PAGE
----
To learn more about research opportunities during the semester in the humanities and social sciences, I interviewed Emily Sanchez ’22, who is currently working as a research assistant under Professor Rosina Lozano. Professor Lozano, an Associate Professor of History at Princeton, specializes in Latino history and the study of Latino cities in the U.S. As a research assistant, Emily has been examining 19th-century Spanish newspapers from the Southwest to understand more about the historical ties between ethnic Mexicans and indigenous communities in the region.
Here’s what Emily shared about her experience as a research assistant:
This summer, I worked at a hospital in Berlin for an internship through the Summer Work Program (SWP), a German-department summer activity similar to IIP. As I walked in, I had no idea what department I was supposed to be in, who I was supposed to talk to, or what my responsibilities would be. I desperately introduced myself to people in varying colors of scrubs, hoping that someone would recognize my name as an intern who was supposed to be there. After a half hour I found a tiny HR office, and they loosely directed me to the general surgery department, where my new colleagues’ responses weren’t any more comforting: “Ah, hello Artem! Weren’t you supposed to arrive here next month?” (My name is not, in fact, Artem).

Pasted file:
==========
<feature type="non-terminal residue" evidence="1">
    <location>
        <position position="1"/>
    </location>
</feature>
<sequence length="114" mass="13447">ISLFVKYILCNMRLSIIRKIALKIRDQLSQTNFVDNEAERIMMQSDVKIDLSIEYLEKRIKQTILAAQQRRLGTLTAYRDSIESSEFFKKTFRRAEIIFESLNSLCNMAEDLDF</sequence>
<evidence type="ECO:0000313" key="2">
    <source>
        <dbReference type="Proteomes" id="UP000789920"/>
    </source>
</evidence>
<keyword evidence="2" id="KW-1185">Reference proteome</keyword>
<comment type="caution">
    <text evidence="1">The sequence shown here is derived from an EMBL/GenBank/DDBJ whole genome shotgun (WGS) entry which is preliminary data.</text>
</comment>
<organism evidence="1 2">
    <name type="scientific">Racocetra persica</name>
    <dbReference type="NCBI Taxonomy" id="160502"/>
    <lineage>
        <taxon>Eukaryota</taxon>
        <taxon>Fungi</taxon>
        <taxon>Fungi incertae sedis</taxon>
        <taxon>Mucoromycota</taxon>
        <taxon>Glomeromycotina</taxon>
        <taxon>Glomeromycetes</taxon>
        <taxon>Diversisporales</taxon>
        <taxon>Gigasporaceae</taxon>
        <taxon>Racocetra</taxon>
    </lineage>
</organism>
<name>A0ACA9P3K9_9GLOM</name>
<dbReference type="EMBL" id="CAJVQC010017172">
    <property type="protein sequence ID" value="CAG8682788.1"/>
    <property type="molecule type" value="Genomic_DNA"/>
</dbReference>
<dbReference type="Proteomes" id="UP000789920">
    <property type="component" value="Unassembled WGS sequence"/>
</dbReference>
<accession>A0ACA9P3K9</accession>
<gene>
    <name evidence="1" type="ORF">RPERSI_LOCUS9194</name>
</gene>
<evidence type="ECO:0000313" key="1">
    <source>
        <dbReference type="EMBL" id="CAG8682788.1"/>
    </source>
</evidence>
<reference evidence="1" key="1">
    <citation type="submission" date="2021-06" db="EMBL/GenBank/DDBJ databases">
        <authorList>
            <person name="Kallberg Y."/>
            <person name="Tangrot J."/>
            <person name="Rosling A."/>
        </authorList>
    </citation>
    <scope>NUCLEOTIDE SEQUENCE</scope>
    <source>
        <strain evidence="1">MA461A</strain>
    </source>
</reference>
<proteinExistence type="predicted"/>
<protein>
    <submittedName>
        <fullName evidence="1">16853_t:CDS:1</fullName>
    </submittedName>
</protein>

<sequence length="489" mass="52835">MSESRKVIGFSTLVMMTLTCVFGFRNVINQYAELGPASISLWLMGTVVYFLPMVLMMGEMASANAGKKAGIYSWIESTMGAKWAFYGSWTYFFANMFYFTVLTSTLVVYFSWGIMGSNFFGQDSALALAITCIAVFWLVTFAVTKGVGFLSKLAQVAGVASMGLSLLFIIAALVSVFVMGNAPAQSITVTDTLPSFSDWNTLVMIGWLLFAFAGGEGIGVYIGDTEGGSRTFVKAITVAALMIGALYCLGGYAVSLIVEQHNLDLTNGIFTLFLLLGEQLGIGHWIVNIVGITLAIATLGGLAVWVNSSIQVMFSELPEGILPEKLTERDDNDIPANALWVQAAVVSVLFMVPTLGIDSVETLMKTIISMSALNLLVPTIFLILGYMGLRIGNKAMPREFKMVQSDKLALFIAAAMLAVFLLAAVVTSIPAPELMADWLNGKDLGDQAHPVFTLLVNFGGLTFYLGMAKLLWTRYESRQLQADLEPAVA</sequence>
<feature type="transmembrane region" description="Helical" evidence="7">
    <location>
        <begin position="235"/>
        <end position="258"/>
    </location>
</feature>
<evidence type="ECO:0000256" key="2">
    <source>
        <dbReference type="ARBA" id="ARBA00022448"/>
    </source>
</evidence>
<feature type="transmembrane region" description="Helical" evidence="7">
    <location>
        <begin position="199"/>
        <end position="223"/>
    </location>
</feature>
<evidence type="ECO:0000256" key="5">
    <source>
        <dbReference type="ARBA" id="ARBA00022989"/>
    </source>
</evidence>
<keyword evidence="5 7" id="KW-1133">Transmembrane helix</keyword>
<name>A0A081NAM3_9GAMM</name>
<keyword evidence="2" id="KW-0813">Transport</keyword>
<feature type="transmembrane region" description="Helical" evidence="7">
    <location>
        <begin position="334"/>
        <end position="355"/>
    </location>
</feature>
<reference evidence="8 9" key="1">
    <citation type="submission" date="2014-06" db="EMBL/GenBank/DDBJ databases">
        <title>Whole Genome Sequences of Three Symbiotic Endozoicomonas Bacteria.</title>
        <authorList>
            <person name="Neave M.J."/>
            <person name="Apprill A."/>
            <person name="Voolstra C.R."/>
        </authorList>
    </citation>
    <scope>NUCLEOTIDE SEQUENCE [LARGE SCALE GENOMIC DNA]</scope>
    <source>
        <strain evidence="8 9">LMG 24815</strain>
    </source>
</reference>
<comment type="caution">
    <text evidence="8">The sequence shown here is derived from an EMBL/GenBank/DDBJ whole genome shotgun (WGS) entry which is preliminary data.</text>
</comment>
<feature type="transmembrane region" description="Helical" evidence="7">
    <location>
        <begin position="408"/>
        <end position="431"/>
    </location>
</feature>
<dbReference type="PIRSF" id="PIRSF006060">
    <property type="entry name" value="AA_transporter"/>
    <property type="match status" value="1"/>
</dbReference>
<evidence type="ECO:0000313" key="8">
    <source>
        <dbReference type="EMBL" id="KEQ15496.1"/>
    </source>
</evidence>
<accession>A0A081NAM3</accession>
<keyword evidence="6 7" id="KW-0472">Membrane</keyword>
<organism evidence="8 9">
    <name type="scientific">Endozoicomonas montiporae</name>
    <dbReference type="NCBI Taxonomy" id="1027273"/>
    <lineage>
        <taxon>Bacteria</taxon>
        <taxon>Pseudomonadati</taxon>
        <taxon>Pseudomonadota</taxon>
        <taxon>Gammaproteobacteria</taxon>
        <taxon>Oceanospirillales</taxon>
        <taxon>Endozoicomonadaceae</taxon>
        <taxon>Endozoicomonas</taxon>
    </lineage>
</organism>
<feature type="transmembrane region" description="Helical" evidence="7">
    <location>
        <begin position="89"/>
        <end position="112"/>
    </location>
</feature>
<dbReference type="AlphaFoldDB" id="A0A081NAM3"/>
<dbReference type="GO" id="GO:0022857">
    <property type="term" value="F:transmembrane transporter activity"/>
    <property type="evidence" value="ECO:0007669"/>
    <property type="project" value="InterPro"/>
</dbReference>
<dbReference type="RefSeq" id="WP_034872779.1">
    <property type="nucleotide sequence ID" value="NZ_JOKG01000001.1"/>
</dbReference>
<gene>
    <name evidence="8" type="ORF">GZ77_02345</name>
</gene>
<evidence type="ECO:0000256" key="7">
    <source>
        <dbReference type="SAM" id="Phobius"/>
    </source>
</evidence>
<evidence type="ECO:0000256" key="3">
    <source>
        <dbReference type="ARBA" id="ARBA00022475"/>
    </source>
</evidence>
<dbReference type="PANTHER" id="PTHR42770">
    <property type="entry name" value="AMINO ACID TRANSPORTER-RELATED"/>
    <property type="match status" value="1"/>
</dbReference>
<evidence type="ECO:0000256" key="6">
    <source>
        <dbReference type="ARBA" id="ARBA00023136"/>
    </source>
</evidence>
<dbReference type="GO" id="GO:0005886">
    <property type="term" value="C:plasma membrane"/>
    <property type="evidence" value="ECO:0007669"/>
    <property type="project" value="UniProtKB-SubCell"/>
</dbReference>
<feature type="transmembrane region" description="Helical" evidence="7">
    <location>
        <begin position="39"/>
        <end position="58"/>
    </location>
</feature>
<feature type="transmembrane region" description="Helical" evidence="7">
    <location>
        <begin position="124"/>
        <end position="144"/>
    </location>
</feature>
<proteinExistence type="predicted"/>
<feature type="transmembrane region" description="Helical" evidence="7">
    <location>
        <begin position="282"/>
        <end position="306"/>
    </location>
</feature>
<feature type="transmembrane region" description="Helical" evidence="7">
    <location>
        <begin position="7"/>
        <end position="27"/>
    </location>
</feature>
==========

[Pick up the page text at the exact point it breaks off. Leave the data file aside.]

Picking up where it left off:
At this point I was worried – did I even have an internship this summer? After explaining to them that I was an intern from Princeton they finally realized who I was, and despite this initial bureaucratic nightmare, my experience turned out to be incredibly rewarding. In fact, in many ways, it was because of this lack of organization and structure that my internship felt special: in this post, I’ll explain how I catered my experience to my interests and what my days looked like at the hospital.